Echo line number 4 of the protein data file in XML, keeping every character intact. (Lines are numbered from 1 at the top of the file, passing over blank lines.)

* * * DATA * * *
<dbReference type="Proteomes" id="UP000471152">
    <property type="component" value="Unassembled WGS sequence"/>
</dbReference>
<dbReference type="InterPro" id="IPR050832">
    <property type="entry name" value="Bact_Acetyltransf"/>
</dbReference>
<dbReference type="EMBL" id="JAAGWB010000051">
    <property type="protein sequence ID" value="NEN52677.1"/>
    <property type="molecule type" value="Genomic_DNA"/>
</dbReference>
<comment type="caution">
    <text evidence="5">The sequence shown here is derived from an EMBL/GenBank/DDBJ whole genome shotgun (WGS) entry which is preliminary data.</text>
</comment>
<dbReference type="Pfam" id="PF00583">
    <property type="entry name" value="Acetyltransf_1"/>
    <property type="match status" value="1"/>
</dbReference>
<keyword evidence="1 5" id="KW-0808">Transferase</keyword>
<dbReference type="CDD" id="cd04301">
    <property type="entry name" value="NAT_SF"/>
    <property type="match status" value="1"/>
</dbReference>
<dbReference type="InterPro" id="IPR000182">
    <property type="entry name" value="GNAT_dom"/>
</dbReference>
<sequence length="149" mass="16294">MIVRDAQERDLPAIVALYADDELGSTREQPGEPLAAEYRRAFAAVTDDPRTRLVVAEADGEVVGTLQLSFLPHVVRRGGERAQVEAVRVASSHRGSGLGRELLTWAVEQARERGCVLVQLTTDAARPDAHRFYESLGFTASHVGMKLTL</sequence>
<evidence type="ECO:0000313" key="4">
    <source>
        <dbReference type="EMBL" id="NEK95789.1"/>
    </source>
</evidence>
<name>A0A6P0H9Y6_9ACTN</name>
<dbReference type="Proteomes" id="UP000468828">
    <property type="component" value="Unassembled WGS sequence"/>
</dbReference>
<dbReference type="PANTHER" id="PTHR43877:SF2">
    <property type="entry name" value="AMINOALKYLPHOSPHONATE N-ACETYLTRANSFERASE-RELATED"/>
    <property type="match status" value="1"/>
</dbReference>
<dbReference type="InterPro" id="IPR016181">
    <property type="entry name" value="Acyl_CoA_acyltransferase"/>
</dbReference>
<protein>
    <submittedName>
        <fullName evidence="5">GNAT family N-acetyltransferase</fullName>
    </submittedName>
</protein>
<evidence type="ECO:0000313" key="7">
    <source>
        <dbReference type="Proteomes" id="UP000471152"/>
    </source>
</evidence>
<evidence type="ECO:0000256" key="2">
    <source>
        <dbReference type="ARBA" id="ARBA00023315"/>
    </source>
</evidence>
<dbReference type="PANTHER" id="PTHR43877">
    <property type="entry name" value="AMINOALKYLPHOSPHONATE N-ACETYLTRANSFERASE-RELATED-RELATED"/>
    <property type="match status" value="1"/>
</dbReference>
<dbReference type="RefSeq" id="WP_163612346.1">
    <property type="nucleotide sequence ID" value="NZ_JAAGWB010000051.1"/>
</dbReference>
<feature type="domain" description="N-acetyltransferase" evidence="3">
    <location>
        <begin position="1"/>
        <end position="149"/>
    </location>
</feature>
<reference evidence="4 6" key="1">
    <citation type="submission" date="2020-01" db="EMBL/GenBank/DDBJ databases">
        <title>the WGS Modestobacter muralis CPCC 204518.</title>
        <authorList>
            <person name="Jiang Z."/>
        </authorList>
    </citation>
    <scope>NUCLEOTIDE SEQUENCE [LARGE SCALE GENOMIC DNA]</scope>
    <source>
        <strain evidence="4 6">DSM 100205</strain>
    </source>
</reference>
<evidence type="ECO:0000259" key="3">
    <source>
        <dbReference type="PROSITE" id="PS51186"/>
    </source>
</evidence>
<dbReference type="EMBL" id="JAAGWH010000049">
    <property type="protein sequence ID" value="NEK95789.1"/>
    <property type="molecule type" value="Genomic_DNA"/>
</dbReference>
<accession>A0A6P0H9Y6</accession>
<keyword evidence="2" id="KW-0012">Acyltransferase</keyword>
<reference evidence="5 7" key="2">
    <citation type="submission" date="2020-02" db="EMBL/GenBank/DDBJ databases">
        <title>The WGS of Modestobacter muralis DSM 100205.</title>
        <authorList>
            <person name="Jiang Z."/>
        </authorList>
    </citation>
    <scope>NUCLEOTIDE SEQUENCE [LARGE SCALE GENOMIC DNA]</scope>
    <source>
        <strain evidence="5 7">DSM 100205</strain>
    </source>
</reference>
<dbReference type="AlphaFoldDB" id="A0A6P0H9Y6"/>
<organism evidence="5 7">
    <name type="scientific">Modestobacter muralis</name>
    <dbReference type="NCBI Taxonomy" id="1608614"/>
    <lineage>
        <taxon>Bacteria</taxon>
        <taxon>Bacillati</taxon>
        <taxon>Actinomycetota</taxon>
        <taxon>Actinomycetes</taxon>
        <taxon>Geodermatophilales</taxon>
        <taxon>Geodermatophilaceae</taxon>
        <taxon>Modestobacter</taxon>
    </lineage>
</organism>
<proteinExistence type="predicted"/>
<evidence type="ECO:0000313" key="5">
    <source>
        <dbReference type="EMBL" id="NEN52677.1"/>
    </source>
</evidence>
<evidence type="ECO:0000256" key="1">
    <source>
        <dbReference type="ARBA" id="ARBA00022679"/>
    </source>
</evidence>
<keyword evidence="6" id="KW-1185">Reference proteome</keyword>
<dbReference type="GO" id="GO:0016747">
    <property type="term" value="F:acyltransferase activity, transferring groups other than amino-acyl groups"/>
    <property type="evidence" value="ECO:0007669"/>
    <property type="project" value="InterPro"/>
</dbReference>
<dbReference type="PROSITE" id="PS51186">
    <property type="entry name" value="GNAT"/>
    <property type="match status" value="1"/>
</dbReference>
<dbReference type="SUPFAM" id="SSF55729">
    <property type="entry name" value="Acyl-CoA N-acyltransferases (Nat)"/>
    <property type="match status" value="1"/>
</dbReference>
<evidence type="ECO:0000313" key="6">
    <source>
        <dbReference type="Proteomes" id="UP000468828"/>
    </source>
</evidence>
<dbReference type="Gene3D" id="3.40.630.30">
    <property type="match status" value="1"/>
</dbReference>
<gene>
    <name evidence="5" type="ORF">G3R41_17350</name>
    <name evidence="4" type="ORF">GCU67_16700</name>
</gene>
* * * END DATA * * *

<dbReference type="InterPro" id="IPR050832">